Pioneering Today-How to Can Peach Salsa

By Melissa Norris | Pioneering Today

Sep 04

My father’s favorite fruit is peaches, specifically, peach pie. In an effort to make homemade Christmas gifts, I decided to can up some peach pie filling for part of his Christmas gifts. I ended up with one and half boxes of peaches, so after canning seven jars of the peach pie filling, I still had quite a bit left over.How to can fresh peach salsa www.melissaknorris.com Pioneering Today

We ate peaches fresh, peaches cooked on the grill with a honey cinnamon glaze (oh so good), peach fruit leather, peach and mint smoothies, and I still had peaches. So I decided to make up a batch of peach salsa. Tomatoes and I have a love hate relationship. I love to eat and cook with them, but they hate to grow in my Pacific Northwest garden, or maybe it’s just my garden, not the Pacific Northwest. Some of my neighbors grow gorgeous tomatoes, and while I can grow almost everything else, tomatoes are my one true woe.

I don’t like a real hot salsa and peaches give a nice balance of sweet with the heat. I actually prefer it over regular salsa.

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I adapted this recipe from *affiliate link Ball Complete Book of Home Preserving

How to Can Fresh Peach Salsa

1/2 cup apple cider vinegar

6 cups peeled and chopped peaches

1 1/4 cups chopped onion

2 jalapeno peppers, seeds removed, finely chopped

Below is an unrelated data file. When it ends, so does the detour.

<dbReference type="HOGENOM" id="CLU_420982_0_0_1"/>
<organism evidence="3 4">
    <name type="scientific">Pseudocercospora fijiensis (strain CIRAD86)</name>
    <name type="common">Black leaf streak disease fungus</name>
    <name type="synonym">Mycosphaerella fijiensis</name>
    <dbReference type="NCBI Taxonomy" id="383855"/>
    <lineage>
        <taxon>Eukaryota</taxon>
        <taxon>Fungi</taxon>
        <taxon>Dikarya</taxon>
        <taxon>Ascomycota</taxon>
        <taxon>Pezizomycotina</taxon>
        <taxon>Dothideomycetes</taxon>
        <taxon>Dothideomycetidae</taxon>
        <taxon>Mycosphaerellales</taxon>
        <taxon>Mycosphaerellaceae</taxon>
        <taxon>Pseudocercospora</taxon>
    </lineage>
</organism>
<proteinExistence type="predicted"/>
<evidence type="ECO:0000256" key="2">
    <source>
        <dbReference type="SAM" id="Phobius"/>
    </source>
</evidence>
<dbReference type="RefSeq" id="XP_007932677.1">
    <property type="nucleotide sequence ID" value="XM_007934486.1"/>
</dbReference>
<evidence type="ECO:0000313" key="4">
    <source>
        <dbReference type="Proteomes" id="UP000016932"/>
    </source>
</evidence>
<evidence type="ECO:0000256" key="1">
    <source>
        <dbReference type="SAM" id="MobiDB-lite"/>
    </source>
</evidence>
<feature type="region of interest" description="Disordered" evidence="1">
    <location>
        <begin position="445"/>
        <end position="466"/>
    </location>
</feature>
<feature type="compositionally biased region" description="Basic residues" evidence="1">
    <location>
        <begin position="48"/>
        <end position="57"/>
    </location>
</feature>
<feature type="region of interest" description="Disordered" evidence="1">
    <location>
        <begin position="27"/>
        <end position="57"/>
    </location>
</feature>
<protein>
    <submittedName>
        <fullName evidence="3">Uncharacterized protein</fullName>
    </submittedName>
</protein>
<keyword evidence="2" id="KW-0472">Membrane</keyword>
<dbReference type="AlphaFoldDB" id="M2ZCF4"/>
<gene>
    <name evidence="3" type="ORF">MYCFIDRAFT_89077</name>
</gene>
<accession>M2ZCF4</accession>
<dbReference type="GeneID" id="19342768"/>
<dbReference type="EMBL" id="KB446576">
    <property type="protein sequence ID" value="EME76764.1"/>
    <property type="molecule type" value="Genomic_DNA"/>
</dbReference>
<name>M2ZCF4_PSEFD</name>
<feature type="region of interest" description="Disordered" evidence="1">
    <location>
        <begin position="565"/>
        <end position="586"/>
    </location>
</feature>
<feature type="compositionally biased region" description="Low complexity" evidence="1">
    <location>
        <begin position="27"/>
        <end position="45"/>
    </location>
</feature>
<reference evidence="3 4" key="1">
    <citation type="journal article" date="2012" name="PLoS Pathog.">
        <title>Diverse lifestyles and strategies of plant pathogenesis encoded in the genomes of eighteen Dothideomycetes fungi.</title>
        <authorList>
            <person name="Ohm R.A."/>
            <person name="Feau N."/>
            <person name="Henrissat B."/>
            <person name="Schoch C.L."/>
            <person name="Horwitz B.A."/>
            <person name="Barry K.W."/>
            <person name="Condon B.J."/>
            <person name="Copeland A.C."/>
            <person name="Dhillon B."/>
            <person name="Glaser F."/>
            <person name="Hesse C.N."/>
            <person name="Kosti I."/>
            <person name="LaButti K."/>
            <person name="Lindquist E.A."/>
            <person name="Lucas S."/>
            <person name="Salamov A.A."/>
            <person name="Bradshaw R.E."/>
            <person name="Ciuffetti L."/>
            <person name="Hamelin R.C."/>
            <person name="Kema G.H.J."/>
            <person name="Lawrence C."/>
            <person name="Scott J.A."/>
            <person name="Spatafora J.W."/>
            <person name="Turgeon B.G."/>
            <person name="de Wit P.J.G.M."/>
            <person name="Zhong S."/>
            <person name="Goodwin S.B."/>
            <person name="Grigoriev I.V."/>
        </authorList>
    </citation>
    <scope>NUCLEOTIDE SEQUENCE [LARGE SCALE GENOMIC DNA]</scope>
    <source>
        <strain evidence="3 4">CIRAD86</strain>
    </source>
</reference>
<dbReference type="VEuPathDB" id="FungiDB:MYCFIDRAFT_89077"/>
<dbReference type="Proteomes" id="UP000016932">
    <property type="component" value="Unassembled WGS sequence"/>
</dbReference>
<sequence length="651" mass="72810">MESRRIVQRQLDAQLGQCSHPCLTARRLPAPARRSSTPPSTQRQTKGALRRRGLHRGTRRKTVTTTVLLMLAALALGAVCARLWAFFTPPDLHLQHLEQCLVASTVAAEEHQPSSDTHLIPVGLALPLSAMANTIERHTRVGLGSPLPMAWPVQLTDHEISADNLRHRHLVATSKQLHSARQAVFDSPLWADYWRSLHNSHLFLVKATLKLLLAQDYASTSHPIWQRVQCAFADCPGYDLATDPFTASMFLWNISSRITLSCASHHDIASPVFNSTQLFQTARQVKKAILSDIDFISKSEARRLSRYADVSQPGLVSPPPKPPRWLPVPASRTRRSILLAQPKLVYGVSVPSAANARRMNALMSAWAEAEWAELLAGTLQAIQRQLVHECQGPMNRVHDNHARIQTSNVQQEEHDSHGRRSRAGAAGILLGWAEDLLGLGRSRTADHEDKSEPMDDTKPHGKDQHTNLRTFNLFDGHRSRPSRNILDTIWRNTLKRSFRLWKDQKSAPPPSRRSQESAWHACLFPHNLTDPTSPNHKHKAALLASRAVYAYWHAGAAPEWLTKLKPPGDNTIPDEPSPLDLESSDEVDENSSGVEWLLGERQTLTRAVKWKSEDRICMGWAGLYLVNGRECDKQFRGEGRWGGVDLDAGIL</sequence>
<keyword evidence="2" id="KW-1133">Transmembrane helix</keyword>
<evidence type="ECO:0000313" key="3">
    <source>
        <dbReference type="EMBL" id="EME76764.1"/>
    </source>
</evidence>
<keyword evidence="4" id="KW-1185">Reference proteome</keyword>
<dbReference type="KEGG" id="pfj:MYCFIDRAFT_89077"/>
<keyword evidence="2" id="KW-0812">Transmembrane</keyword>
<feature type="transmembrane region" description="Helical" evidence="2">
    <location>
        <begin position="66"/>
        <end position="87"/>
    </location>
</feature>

2 hot yellow wax peppers, seeds removed, finely chopped

1 red bell pepper, seeded and chopped

1/2 cup loosely packed finely chopped cilantro

2 tablespoons honey

1 clove garlic, minced

1 1/2 teaspoons ground cumin (I find it important to use organic fresh spices when possible and purchase all of my spices from my affiliate partner Rose Mountain Herbs. I’ve found I can usually use less because the flavor is much more potent when using a fresh quality product.)

Makes 5 pint jars

In a large stainless steel pot, combine vinegar and prepared peaches. Add onion, peppers, cilantro, honey, garlic, and cumin. Stirring constantly, bring to a boil over medium-high heat. Reduce heat, boiling gently and stirring often, until slightly thickened, around 4 to 5 minutes. Remove from heat.

Ladle hot salsa into your prepared jars, leaving 1/2 inch head space. Remove air bubbles and wipe rim of jar with a clean damp cloth. Center lid on jar and screw band down snugly.

Place jars in rack inside waterbath canner. Make sure tops of jars are covered by at least 1 to 2 inches of water. Bring water to a boil and process for 15 minutes. Remove canner lid and remove jars onto a folded towel after 5 minutes. Allow to cool and set for 24 hours before storing in a cool dark space. Be sure to check seals before storing. If a jar hasn’t sealed, immediately store it in the fridge.

I actually put one jar in the fridge without canning it to use right away. I baked a salmon and during the last 10 minutes of baking, spooned this peach salsa on top. It was delicious and paired so nicely with the fish. (We ate it so fast I forgot to snap a picture, but it was pretty and tasty.)

 

About the Author

Melissa K. Norris inspires people's faith and pioneer roots with her books, podcast, and blog. Melissa lives with her husband and two children in their own little house in the big woods in the foothills of the North Cascade Mountains. When she's not wrangling chickens and cattle, you can find her stuffing Mason jars with homegrown food and playing with flour and sugar in the kitchen.

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